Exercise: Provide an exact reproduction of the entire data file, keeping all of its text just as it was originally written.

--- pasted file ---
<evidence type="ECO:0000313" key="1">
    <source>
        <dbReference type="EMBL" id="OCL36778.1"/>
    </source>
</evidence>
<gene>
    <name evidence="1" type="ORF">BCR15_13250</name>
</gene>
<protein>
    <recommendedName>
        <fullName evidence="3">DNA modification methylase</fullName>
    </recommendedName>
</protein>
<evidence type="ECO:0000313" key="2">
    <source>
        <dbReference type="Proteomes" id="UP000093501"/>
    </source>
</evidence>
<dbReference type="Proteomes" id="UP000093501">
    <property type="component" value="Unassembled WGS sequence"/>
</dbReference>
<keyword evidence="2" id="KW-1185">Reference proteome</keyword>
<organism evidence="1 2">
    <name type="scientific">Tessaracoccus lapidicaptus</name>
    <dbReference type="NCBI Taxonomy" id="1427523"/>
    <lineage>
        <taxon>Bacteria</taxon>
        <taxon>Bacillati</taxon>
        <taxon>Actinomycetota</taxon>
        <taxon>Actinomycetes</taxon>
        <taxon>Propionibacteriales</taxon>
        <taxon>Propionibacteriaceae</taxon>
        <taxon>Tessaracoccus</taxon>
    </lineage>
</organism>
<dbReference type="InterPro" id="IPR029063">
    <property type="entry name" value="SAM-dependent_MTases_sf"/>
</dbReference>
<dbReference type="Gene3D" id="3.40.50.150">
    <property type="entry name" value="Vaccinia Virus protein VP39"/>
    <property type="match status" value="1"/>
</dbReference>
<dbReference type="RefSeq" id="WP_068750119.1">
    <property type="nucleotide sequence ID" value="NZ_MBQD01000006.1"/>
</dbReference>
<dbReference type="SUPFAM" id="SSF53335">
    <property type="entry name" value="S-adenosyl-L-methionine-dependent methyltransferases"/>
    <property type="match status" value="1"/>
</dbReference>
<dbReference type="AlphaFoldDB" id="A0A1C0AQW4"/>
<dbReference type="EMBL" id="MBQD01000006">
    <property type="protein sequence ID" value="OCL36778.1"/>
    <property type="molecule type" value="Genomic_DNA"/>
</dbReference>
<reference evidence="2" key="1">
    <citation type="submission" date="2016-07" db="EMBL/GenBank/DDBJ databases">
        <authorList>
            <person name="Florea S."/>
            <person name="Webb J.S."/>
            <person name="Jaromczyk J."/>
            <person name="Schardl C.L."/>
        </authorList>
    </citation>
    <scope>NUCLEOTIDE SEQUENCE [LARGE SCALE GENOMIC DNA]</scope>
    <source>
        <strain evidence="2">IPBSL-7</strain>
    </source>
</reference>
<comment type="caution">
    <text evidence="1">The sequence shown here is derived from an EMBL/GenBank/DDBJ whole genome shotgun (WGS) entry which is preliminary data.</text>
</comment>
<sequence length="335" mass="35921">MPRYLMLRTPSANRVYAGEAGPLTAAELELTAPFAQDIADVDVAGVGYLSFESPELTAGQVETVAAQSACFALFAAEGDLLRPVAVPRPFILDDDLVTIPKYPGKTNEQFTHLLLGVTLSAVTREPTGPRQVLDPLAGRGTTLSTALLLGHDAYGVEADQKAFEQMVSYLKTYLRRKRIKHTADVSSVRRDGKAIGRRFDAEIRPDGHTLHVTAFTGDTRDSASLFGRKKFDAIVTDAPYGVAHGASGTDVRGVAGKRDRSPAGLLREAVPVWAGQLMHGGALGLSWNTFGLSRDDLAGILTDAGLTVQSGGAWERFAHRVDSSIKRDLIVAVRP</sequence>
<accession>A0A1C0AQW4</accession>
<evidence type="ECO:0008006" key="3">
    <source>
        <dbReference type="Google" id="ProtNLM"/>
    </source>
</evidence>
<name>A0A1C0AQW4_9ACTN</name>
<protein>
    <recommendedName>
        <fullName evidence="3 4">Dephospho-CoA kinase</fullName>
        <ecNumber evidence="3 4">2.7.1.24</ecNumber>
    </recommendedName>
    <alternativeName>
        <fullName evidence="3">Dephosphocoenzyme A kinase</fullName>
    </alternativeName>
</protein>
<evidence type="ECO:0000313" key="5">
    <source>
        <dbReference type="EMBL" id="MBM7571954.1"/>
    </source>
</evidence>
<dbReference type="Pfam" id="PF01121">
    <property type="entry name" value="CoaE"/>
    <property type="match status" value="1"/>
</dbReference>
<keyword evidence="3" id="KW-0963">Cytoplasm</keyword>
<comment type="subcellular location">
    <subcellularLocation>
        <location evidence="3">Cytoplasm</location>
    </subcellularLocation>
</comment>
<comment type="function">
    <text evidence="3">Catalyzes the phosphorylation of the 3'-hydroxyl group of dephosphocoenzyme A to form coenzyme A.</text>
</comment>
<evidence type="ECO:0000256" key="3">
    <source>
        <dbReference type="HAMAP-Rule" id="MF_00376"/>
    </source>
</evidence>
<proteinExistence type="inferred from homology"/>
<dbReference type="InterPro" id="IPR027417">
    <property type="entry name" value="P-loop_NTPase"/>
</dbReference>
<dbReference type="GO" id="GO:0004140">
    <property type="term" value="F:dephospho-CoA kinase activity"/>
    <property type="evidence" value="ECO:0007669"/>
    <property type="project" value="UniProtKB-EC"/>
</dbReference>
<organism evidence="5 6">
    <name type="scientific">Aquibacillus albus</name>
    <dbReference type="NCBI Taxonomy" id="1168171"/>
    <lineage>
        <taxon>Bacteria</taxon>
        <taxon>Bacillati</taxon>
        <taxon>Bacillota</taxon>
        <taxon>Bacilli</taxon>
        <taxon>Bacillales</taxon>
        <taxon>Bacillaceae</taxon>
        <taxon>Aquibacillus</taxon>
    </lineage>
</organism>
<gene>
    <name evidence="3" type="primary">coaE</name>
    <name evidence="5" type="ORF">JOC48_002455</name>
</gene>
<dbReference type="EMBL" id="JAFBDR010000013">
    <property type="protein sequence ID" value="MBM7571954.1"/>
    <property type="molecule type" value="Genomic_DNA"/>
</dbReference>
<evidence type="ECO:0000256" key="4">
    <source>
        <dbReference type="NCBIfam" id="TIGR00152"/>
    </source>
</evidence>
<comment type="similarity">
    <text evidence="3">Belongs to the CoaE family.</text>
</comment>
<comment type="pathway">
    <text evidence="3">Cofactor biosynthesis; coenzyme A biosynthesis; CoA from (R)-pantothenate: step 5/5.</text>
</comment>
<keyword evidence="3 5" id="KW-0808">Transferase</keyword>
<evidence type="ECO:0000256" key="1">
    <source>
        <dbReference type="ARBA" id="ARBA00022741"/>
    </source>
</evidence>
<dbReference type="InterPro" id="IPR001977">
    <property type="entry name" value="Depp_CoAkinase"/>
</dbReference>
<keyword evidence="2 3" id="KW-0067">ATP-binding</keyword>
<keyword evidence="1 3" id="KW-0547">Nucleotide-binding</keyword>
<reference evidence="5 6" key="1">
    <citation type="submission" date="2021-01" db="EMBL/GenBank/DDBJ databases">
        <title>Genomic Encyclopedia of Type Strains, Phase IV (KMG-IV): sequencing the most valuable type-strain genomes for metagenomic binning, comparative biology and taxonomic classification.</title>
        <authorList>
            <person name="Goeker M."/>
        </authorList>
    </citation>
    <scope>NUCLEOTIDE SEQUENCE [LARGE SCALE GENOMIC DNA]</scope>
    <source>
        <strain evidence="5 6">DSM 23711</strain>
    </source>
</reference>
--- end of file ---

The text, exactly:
<evidence type="ECO:0000313" key="1">
    <source>
        <dbReference type="EMBL" id="OCL36778.1"/>
    </source>
</evidence>
<gene>
    <name evidence="1" type="ORF">BCR15_13250</name>
</gene>
<protein>
    <recommendedName>
        <fullName evidence="3">DNA modification methylase</fullName>
    </recommendedName>
</protein>
<evidence type="ECO:0000313" key="2">
    <source>
        <dbReference type="Proteomes" id="UP000093501"/>
    </source>
</evidence>
<dbReference type="Proteomes" id="UP000093501">
    <property type="component" value="Unassembled WGS sequence"/>
</dbReference>
<keyword evidence="2" id="KW-1185">Reference proteome</keyword>
<organism evidence="1 2">
    <name type="scientific">Tessaracoccus lapidicaptus</name>
    <dbReference type="NCBI Taxonomy" id="1427523"/>
    <lineage>
        <taxon>Bacteria</taxon>
        <taxon>Bacillati</taxon>
        <taxon>Actinomycetota</taxon>
        <taxon>Actinomycetes</taxon>
        <taxon>Propionibacteriales</taxon>
        <taxon>Propionibacteriaceae</taxon>
        <taxon>Tessaracoccus</taxon>
    </lineage>
</organism>
<dbReference type="InterPro" id="IPR029063">
    <property type="entry name" value="SAM-dependent_MTases_sf"/>
</dbReference>
<dbReference type="Gene3D" id="3.40.50.150">
    <property type="entry name" value="Vaccinia Virus protein VP39"/>
    <property type="match status" value="1"/>
</dbReference>
<dbReference type="RefSeq" id="WP_068750119.1">
    <property type="nucleotide sequence ID" value="NZ_MBQD01000006.1"/>
</dbReference>
<dbReference type="SUPFAM" id="SSF53335">
    <property type="entry name" value="S-adenosyl-L-methionine-dependent methyltransferases"/>
    <property type="match status" value="1"/>
</dbReference>
<dbReference type="AlphaFoldDB" id="A0A1C0AQW4"/>
<dbReference type="EMBL" id="MBQD01000006">
    <property type="protein sequence ID" value="OCL36778.1"/>
    <property type="molecule type" value="Genomic_DNA"/>
</dbReference>
<reference evidence="2" key="1">
    <citation type="submission" date="2016-07" db="EMBL/GenBank/DDBJ databases">
        <authorList>
            <person name="Florea S."/>
            <person name="Webb J.S."/>
            <person name="Jaromczyk J."/>
            <person name="Schardl C.L."/>
        </authorList>
    </citation>
    <scope>NUCLEOTIDE SEQUENCE [LARGE SCALE GENOMIC DNA]</scope>
    <source>
        <strain evidence="2">IPBSL-7</strain>
    </source>
</reference>
<comment type="caution">
    <text evidence="1">The sequence shown here is derived from an EMBL/GenBank/DDBJ whole genome shotgun (WGS) entry which is preliminary data.</text>
</comment>
<sequence length="335" mass="35921">MPRYLMLRTPSANRVYAGEAGPLTAAELELTAPFAQDIADVDVAGVGYLSFESPELTAGQVETVAAQSACFALFAAEGDLLRPVAVPRPFILDDDLVTIPKYPGKTNEQFTHLLLGVTLSAVTREPTGPRQVLDPLAGRGTTLSTALLLGHDAYGVEADQKAFEQMVSYLKTYLRRKRIKHTADVSSVRRDGKAIGRRFDAEIRPDGHTLHVTAFTGDTRDSASLFGRKKFDAIVTDAPYGVAHGASGTDVRGVAGKRDRSPAGLLREAVPVWAGQLMHGGALGLSWNTFGLSRDDLAGILTDAGLTVQSGGAWERFAHRVDSSIKRDLIVAVRP</sequence>
<accession>A0A1C0AQW4</accession>
<evidence type="ECO:0008006" key="3">
    <source>
        <dbReference type="Google" id="ProtNLM"/>
    </source>
</evidence>
<name>A0A1C0AQW4_9ACTN</name>
<protein>
    <recommendedName>
        <fullName evidence="3 4">Dephospho-CoA kinase</fullName>
        <ecNumber evidence="3 4">2.7.1.24</ecNumber>
    </recommendedName>
    <alternativeName>
        <fullName evidence="3">Dephosphocoenzyme A kinase</fullName>
    </alternativeName>
</protein>
<evidence type="ECO:0000313" key="5">
    <source>
        <dbReference type="EMBL" id="MBM7571954.1"/>
    </source>
</evidence>
<dbReference type="Pfam" id="PF01121">
    <property type="entry name" value="CoaE"/>
    <property type="match status" value="1"/>
</dbReference>
<keyword evidence="3" id="KW-0963">Cytoplasm</keyword>
<comment type="subcellular location">
    <subcellularLocation>
        <location evidence="3">Cytoplasm</location>
    </subcellularLocation>
</comment>
<comment type="function">
    <text evidence="3">Catalyzes the phosphorylation of the 3'-hydroxyl group of dephosphocoenzyme A to form coenzyme A.</text>
</comment>
<evidence type="ECO:0000256" key="3">
    <source>
        <dbReference type="HAMAP-Rule" id="MF_00376"/>
    </source>
</evidence>
<proteinExistence type="inferred from homology"/>
<dbReference type="InterPro" id="IPR027417">
    <property type="entry name" value="P-loop_NTPase"/>
</dbReference>
<dbReference type="GO" id="GO:0004140">
    <property type="term" value="F:dephospho-CoA kinase activity"/>
    <property type="evidence" value="ECO:0007669"/>
    <property type="project" value="UniProtKB-EC"/>
</dbReference>
<organism evidence="5 6">
    <name type="scientific">Aquibacillus albus</name>
    <dbReference type="NCBI Taxonomy" id="1168171"/>
    <lineage>
        <taxon>Bacteria</taxon>
        <taxon>Bacillati</taxon>
        <taxon>Bacillota</taxon>
        <taxon>Bacilli</taxon>
        <taxon>Bacillales</taxon>
        <taxon>Bacillaceae</taxon>
        <taxon>Aquibacillus</taxon>
    </lineage>
</organism>
<gene>
    <name evidence="3" type="primary">coaE</name>
    <name evidence="5" type="ORF">JOC48_002455</name>
</gene>
<dbReference type="EMBL" id="JAFBDR010000013">
    <property type="protein sequence ID" value="MBM7571954.1"/>
    <property type="molecule type" value="Genomic_DNA"/>
</dbReference>
<evidence type="ECO:0000256" key="4">
    <source>
        <dbReference type="NCBIfam" id="TIGR00152"/>
    </source>
</evidence>
<comment type="similarity">
    <text evidence="3">Belongs to the CoaE family.</text>
</comment>
<comment type="pathway">
    <text evidence="3">Cofactor biosynthesis; coenzyme A biosynthesis; CoA from (R)-pantothenate: step 5/5.</text>
</comment>
<keyword evidence="3 5" id="KW-0808">Transferase</keyword>
<evidence type="ECO:0000256" key="1">
    <source>
        <dbReference type="ARBA" id="ARBA00022741"/>
    </source>
</evidence>
<dbReference type="InterPro" id="IPR001977">
    <property type="entry name" value="Depp_CoAkinase"/>
</dbReference>
<keyword evidence="2 3" id="KW-0067">ATP-binding</keyword>
<keyword evidence="1 3" id="KW-0547">Nucleotide-binding</keyword>
<reference evidence="5 6" key="1">
    <citation type="submission" date="2021-01" db="EMBL/GenBank/DDBJ databases">
        <title>Genomic Encyclopedia of Type Strains, Phase IV (KMG-IV): sequencing the most valuable type-strain genomes for metagenomic binning, comparative biology and taxonomic classification.</title>
        <authorList>
            <person name="Goeker M."/>
        </authorList>
    </citation>
    <scope>NUCLEOTIDE SEQUENCE [LARGE SCALE GENOMIC DNA]</scope>
    <source>
        <strain evidence="5 6">DSM 23711</strain>
    </source>
</reference>